Rapper Ludacris has recorded his “Get out the vote” song: “Politics as Usual.” The refrain of the catchy paean to the Democratic presidential hopeful is, “Obama is here!”

If one searches for coherence, grammatical accuracy and lofty thinking in the lyrics of this song, then one would emerge empty-handed from the throes of its beat. But the purpose of the song is clearly not to exalt listeners to a higher plane of reflection. It was recorded to showcase Ludacris, to endorse Obama, to excoriate Obama’s rivals and to get out the black vote.  

Crazy as this sounds, I have listened to “Politics as Usual” at least 10 times. I had to strain hard to catch all the words to this thrumming creation because Ludacris tends, at times, to enunciate some of his poetry poorly, as though he himself is suffocated by its lewdness. The song moves from Ludacris to Sen. Hillary Clinton, from Clinton to Jesse Jackson, from Jackson to Republican candidate John McCain, from McCain to President Bush and finally to Obama in what may be called “stream of consciousness” by those favorably disposed toward Ludacris and “loose association” by those who cannot stand him.

Obama during one of his weaker moments gave an interview to Rolling Stone magazine mentioning Bruce Springsteen, Yo Yo Ma, Ludacris and Jay-Z as musicians who occupy space in his iPod. Obama also made the terrible mistake of calling Ludacris a talented artist and a good businessman. Apparently Ludacris could not contain himself after being showered with compliments from the presidential hopeful. Although impervious to society’s norms and values, Ludacris is not above being flattered. 

In his song he calls Obama “my man”; boasts to fellow rappers that he occupies a slot in “President” Obama’s iPod; wants Obama to spring him out of the slammer with a presidential pardon if he should land there; disparages Jackson as a gutless and slick politician; calls Clinton irrelevant and Bush mentally deficient; and urges blacks to get out the vote for Obama because only in this way can they paint the White House black and rejoice in terrifying the mainstream. About the Republican nominee, he raps, “McCain don’t belong in any chair unless he’s paralyzed.”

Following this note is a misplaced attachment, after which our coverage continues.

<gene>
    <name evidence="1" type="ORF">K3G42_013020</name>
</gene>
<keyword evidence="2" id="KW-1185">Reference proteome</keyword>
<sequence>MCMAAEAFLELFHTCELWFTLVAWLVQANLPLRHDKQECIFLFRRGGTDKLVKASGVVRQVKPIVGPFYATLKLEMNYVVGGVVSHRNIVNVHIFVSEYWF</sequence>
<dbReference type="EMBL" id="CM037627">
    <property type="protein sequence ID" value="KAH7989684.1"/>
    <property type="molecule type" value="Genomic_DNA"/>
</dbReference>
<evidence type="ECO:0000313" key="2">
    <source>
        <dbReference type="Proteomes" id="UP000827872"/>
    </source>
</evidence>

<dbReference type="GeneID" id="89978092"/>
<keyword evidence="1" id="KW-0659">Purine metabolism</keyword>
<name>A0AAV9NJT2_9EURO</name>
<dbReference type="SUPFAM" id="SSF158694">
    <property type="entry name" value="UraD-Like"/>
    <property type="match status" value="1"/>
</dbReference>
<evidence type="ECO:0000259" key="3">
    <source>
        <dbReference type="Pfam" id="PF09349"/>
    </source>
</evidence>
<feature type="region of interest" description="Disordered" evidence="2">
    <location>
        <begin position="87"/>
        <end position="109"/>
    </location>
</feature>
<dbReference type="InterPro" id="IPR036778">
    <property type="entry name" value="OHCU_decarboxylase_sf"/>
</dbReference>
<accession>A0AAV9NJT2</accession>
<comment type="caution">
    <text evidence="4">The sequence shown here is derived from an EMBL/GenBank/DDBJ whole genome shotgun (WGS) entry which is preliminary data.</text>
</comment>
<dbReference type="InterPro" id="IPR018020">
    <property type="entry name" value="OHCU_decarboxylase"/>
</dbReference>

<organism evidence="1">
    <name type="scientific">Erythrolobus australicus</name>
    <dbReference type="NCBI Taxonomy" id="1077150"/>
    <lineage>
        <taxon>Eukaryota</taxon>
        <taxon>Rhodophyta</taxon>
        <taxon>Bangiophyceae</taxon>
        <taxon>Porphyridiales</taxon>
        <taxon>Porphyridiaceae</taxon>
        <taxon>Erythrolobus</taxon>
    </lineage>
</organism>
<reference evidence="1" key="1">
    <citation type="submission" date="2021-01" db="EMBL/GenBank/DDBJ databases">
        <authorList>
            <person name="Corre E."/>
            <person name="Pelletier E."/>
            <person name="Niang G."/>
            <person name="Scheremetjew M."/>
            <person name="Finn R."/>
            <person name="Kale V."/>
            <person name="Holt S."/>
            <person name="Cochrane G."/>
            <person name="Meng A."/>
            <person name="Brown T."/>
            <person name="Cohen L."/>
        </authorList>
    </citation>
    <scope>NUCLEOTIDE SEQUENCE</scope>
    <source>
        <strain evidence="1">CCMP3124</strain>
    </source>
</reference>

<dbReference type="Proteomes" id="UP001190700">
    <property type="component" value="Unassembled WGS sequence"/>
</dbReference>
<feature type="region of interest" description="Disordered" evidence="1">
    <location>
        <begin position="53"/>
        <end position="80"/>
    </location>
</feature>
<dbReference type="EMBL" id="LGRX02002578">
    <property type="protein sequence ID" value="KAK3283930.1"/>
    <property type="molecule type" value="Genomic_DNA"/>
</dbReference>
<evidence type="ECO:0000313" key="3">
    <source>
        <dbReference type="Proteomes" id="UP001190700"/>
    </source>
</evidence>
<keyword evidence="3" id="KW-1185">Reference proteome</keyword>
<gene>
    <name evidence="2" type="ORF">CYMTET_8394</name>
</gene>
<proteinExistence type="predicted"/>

Barack Obama’s camp released an obligatory condemnation of the lyrics while insisting Ludacris is talented. Most times Ludacris does have a talent for telling the truth — with the panache of a  juvenile delinquent. But he does have another talent.

The creators of hip-hop, including Ludacris, see themselves as social and political activists. They have the power to get out the black youth vote through their hypnotic beats and rhymes. Obama knows this — and ingratiated himself to Ludacris. The rapper responded by elevating Obama to the status of a destined messiah above reproach and, using what he thought was the edgy bite of truth, attacked Jackson, Clinton and Bush in his song.

Looking at the presidential campaign through the prism of race, Ludacris ignored the obvious truth: Obama is no less a slick politician than Jackson. Now that Obama scolded him after calling him a favorite rapper, Ludacris should be the edgy truth sayer he fancies himself to be and challenge Obama with the words he threw to Jackson: “Obama talking slick and apologizing for what? If you said it, then you meant it, how you want it, have a gut.” I doubt that Ludacris has “a gut” for this confrontation because, like Jackson, he probably wants to preserve the appearance of black solidarity with Obama.

As for whites who condemn Ludacris for his lewd lyrics and his audacity in taking on the white political establishment, they too look through the prism of race and forget that the black “bad boys” of hip-hop are no different from the white “bad boys and girls” of yesteryear and today: The beat poets Allen Ginsberg and Jack Kerouac, Elvis Presley, Madonna and many others. 

Race as usual trumps truth in America. 


Usha Nellore is a writer living in Bel Air. Reach her at unellu@gmail.com.